The trademark infringement elements are referred to as the “likelihood of confusion factors” and apply differently depending upon the jurisdiction you are in. The United States Patent and Trademark Office applies the trademark infringement elements established by the In re E. I. du Pont de Nemours & Co., 476 F.2d 1357 (CCPA 1973) case, which established 13 factors to consider when deciding whether confusion is likely.
Despite the test containing 13 factors, the United States Patent and Trademark Office has repeatedly said that the two key considerations are the similarities between the marks and the similarities between the goods or services. In fact, the Trademark Trial and Appeal Board has held that these two factors can be dispositive of the likelihood of confusion question.
Not only are the similarity of the marks and similarities between the goods or services the most important factors when before the United States Patent and Trademark Office, but the interplay between these two factors is equally important. Where the goods of the applicant and cited registrant are identical or closely related, the degree of similarity between the marks required to support a finding of likelihood of confusion is not as great as would be required with diverse goods.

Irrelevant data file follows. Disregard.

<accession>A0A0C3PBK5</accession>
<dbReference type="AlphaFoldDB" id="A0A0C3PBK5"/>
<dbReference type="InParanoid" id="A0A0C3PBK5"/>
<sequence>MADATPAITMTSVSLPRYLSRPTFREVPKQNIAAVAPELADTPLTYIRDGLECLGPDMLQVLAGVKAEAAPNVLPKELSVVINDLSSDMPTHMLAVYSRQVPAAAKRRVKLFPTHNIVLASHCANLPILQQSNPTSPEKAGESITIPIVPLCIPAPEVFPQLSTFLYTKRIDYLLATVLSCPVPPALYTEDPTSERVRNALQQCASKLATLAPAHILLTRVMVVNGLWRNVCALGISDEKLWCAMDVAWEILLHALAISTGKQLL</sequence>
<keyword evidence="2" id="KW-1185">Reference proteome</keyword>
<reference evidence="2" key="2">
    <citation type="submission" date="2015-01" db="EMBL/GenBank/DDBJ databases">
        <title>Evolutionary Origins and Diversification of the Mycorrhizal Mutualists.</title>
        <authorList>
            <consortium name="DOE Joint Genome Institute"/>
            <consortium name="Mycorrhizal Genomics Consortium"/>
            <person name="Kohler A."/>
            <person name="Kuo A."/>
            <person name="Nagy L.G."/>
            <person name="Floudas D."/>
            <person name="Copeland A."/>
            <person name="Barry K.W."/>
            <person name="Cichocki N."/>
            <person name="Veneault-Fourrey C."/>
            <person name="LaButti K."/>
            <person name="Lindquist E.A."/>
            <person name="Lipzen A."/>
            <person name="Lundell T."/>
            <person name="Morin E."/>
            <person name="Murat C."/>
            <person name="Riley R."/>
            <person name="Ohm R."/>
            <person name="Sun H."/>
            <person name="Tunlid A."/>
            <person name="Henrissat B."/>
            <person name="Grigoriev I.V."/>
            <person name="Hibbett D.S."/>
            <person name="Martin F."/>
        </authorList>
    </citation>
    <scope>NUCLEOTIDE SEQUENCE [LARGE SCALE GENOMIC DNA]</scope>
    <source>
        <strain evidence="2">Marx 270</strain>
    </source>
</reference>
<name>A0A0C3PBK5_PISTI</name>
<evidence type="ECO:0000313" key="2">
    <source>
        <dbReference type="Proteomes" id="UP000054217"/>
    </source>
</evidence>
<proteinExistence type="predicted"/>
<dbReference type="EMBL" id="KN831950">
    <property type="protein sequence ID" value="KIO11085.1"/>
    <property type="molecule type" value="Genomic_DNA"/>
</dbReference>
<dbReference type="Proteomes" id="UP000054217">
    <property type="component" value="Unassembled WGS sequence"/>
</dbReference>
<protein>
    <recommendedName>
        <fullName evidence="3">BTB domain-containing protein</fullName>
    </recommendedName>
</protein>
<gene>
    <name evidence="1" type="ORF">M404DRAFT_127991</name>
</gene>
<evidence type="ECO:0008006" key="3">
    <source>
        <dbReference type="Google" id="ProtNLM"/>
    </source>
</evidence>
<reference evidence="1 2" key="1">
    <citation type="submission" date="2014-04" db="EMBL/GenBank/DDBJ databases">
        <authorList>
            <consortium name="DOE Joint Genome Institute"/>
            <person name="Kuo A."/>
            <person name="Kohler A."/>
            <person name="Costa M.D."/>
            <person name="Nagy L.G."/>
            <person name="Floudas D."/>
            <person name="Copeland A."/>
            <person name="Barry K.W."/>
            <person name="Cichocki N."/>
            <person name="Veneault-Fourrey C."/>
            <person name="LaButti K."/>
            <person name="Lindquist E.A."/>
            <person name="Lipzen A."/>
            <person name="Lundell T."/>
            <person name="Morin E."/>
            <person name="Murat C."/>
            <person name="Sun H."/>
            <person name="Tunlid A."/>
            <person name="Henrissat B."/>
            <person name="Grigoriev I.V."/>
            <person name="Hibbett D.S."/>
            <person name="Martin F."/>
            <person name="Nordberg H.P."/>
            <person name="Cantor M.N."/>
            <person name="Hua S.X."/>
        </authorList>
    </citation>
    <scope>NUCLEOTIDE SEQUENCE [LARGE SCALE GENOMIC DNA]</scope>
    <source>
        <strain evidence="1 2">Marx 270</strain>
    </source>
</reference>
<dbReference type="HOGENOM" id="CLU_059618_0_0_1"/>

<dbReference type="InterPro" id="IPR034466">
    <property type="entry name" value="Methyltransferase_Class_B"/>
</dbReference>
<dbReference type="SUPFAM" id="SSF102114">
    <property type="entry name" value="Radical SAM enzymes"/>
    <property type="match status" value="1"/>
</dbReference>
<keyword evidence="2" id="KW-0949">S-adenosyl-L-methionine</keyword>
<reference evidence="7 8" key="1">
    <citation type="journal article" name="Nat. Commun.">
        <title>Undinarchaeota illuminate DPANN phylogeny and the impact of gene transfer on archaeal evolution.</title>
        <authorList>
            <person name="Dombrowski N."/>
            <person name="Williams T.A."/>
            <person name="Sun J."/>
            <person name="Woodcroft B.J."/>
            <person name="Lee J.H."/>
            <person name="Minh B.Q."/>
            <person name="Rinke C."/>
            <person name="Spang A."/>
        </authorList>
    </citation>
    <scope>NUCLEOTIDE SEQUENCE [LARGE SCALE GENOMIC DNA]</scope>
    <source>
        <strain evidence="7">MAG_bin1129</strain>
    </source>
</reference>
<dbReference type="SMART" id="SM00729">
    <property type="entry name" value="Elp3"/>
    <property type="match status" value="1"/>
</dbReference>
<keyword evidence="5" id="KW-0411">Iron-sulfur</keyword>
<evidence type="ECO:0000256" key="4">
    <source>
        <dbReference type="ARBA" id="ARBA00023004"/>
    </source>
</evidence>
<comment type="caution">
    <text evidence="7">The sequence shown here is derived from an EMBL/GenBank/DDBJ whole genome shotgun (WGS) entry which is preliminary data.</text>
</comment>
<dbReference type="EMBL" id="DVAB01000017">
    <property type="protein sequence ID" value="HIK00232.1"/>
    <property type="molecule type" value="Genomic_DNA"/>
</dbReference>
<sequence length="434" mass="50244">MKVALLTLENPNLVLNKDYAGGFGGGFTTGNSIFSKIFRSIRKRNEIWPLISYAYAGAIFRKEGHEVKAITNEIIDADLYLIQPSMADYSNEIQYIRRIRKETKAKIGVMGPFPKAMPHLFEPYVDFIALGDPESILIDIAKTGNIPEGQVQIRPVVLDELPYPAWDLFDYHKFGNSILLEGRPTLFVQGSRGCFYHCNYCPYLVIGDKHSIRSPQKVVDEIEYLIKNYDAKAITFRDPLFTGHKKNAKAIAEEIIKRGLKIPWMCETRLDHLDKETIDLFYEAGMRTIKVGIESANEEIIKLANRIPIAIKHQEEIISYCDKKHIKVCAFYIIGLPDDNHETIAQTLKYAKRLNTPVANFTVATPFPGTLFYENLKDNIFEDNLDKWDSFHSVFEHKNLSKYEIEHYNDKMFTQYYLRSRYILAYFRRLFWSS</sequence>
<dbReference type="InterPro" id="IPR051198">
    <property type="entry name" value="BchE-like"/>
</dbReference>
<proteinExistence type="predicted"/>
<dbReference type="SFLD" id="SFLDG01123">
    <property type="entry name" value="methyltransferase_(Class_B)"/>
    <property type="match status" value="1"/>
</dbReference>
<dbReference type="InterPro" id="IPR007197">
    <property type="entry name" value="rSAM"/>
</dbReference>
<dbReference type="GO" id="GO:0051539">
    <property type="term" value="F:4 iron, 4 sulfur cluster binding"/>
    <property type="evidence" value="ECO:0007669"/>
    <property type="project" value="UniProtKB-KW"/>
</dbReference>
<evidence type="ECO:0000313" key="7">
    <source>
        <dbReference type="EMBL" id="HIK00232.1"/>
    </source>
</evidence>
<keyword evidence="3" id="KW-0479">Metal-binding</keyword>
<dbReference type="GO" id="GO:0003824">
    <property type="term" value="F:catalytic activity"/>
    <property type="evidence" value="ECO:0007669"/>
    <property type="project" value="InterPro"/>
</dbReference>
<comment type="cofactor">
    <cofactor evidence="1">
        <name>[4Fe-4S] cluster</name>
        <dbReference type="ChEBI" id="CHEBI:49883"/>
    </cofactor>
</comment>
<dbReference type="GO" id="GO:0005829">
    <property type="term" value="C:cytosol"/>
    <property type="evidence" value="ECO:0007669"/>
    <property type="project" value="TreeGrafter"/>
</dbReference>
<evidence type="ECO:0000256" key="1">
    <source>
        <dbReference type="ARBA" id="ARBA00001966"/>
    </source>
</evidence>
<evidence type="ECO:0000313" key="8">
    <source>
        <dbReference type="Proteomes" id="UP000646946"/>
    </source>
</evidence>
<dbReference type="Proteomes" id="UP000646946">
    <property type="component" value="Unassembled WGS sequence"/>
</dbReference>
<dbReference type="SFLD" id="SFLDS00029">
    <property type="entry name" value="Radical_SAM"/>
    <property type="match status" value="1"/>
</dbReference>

The Trademark Trial and Appeal Board recently decided a case where this interplay was shown. In In re DPC Pet Specialties LLC, DPC Pet Specialties sought to register the mark SAVORY ROASTERS for “pet food; pet treats.” The USPTO refused registration of this mark on the ground that it was likely to cause confusion with the prior registered mark HEARTY ROASTERS for “pet food.”
The TTAB held that while the terms SAVORY and HEARTY convey different meanings, both terms are descriptive of pet food. Accordingly the dominant term in both marks was ROASTER. And even thought the TTAB is required to evaluate the marks in their entireties, because the goods at issue were identical the small differences in meaning between SAVORY and HEARTY were insufficient to avoid a likelihood of confusion.